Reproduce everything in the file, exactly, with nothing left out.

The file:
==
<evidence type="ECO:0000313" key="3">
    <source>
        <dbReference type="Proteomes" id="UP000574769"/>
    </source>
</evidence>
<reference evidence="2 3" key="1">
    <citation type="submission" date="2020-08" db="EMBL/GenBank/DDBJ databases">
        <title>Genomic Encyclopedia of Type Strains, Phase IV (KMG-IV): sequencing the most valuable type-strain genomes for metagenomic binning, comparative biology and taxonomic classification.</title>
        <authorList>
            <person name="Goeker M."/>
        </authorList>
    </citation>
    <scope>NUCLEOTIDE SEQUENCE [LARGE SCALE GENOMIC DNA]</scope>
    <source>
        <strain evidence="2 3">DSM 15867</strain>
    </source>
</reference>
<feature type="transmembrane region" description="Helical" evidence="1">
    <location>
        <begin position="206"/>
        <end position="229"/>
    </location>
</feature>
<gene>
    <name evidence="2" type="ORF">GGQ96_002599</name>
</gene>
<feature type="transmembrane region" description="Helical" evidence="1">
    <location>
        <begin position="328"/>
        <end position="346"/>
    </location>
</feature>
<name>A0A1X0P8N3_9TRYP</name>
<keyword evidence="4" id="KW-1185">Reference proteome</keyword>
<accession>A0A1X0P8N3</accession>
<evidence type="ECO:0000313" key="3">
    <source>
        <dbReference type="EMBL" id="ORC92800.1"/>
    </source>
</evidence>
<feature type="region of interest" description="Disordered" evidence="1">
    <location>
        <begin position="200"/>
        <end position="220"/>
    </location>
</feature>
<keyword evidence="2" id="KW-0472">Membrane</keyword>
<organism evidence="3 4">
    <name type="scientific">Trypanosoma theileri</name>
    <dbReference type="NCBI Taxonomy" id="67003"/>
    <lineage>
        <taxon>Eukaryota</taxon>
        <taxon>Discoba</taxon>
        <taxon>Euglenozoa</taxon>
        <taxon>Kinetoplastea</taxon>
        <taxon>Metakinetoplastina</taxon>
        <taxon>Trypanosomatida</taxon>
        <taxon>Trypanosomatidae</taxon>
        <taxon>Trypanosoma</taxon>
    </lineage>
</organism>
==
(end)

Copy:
<evidence type="ECO:0000313" key="3">
    <source>
        <dbReference type="Proteomes" id="UP000574769"/>
    </source>
</evidence>
<reference evidence="2 3" key="1">
    <citation type="submission" date="2020-08" db="EMBL/GenBank/DDBJ databases">
        <title>Genomic Encyclopedia of Type Strains, Phase IV (KMG-IV): sequencing the most valuable type-strain genomes for metagenomic binning, comparative biology and taxonomic classification.</title>
        <authorList>
            <person name="Goeker M."/>
        </authorList>
    </citation>
    <scope>NUCLEOTIDE SEQUENCE [LARGE SCALE GENOMIC DNA]</scope>
    <source>
        <strain evidence="2 3">DSM 15867</strain>
    </source>
</reference>
<feature type="transmembrane region" description="Helical" evidence="1">
    <location>
        <begin position="206"/>
        <end position="229"/>
    </location>
</feature>
<gene>
    <name evidence="2" type="ORF">GGQ96_002599</name>
</gene>
<feature type="transmembrane region" description="Helical" evidence="1">
    <location>
        <begin position="328"/>
        <end position="346"/>
    </location>
</feature>
<name>A0A1X0P8N3_9TRYP</name>
<keyword evidence="4" id="KW-1185">Reference proteome</keyword>
<accession>A0A1X0P8N3</accession>
<evidence type="ECO:0000313" key="3">
    <source>
        <dbReference type="EMBL" id="ORC92800.1"/>
    </source>
</evidence>
<feature type="region of interest" description="Disordered" evidence="1">
    <location>
        <begin position="200"/>
        <end position="220"/>
    </location>
</feature>
<keyword evidence="2" id="KW-0472">Membrane</keyword>
<organism evidence="3 4">
    <name type="scientific">Trypanosoma theileri</name>
    <dbReference type="NCBI Taxonomy" id="67003"/>
    <lineage>
        <taxon>Eukaryota</taxon>
        <taxon>Discoba</taxon>
        <taxon>Euglenozoa</taxon>
        <taxon>Kinetoplastea</taxon>
        <taxon>Metakinetoplastina</taxon>
        <taxon>Trypanosomatida</taxon>
        <taxon>Trypanosomatidae</taxon>
        <taxon>Trypanosoma</taxon>
    </lineage>
</organism>